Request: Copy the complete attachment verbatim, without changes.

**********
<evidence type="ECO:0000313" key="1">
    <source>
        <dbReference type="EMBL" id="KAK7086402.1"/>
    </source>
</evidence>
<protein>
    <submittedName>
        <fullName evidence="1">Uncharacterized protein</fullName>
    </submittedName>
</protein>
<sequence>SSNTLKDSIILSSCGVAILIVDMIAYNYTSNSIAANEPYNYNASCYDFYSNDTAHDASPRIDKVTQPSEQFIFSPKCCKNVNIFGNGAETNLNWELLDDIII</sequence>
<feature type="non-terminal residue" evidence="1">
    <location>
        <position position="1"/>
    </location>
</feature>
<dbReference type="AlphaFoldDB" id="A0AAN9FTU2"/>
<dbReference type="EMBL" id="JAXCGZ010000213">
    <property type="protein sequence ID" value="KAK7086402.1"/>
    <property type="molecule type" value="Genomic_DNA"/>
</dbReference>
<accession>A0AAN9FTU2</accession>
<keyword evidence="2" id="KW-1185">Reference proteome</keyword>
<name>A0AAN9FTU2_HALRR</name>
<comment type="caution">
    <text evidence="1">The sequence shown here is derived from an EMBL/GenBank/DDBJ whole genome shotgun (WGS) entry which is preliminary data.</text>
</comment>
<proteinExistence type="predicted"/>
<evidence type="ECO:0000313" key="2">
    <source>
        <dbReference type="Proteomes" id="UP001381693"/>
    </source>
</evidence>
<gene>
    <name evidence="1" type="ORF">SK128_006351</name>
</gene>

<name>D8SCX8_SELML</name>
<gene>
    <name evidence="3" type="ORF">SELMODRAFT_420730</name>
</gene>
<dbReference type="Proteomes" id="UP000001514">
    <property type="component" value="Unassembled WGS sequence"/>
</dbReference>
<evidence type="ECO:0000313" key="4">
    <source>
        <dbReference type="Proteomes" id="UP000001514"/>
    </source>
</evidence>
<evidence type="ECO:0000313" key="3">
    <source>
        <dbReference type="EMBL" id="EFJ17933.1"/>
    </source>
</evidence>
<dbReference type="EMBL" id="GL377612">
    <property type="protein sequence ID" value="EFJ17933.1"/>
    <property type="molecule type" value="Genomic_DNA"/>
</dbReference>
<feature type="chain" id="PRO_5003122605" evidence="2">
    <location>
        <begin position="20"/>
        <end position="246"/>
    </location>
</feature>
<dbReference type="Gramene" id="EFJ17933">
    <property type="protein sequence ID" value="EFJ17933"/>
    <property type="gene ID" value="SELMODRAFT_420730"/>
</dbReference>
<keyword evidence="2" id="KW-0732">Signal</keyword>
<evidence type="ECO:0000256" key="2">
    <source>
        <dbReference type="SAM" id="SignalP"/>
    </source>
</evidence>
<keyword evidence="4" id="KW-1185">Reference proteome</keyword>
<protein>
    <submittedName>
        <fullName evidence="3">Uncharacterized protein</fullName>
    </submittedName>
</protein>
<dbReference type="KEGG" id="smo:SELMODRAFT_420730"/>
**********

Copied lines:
<evidence type="ECO:0000313" key="1">
    <source>
        <dbReference type="EMBL" id="KAK7086402.1"/>
    </source>
</evidence>
<protein>
    <submittedName>
        <fullName evidence="1">Uncharacterized protein</fullName>
    </submittedName>
</protein>
<sequence>SSNTLKDSIILSSCGVAILIVDMIAYNYTSNSIAANEPYNYNASCYDFYSNDTAHDASPRIDKVTQPSEQFIFSPKCCKNVNIFGNGAETNLNWELLDDIII</sequence>
<feature type="non-terminal residue" evidence="1">
    <location>
        <position position="1"/>
    </location>
</feature>
<dbReference type="AlphaFoldDB" id="A0AAN9FTU2"/>
<dbReference type="EMBL" id="JAXCGZ010000213">
    <property type="protein sequence ID" value="KAK7086402.1"/>
    <property type="molecule type" value="Genomic_DNA"/>
</dbReference>
<accession>A0AAN9FTU2</accession>
<keyword evidence="2" id="KW-1185">Reference proteome</keyword>
<name>A0AAN9FTU2_HALRR</name>
<comment type="caution">
    <text evidence="1">The sequence shown here is derived from an EMBL/GenBank/DDBJ whole genome shotgun (WGS) entry which is preliminary data.</text>
</comment>
<proteinExistence type="predicted"/>
<evidence type="ECO:0000313" key="2">
    <source>
        <dbReference type="Proteomes" id="UP001381693"/>
    </source>
</evidence>
<gene>
    <name evidence="1" type="ORF">SK128_006351</name>
</gene>

<name>D8SCX8_SELML</name>
<gene>
    <name evidence="3" type="ORF">SELMODRAFT_420730</name>
</gene>
<dbReference type="Proteomes" id="UP000001514">
    <property type="component" value="Unassembled WGS sequence"/>
</dbReference>
<evidence type="ECO:0000313" key="4">
    <source>
        <dbReference type="Proteomes" id="UP000001514"/>
    </source>
</evidence>
<evidence type="ECO:0000313" key="3">
    <source>
        <dbReference type="EMBL" id="EFJ17933.1"/>
    </source>
</evidence>
<dbReference type="EMBL" id="GL377612">
    <property type="protein sequence ID" value="EFJ17933.1"/>
    <property type="molecule type" value="Genomic_DNA"/>
</dbReference>
<feature type="chain" id="PRO_5003122605" evidence="2">
    <location>
        <begin position="20"/>
        <end position="246"/>
    </location>
</feature>
<dbReference type="Gramene" id="EFJ17933">
    <property type="protein sequence ID" value="EFJ17933"/>
    <property type="gene ID" value="SELMODRAFT_420730"/>
</dbReference>
<keyword evidence="2" id="KW-0732">Signal</keyword>
<evidence type="ECO:0000256" key="2">
    <source>
        <dbReference type="SAM" id="SignalP"/>
    </source>
</evidence>
<keyword evidence="4" id="KW-1185">Reference proteome</keyword>
<protein>
    <submittedName>
        <fullName evidence="3">Uncharacterized protein</fullName>
    </submittedName>
</protein>
<dbReference type="KEGG" id="smo:SELMODRAFT_420730"/>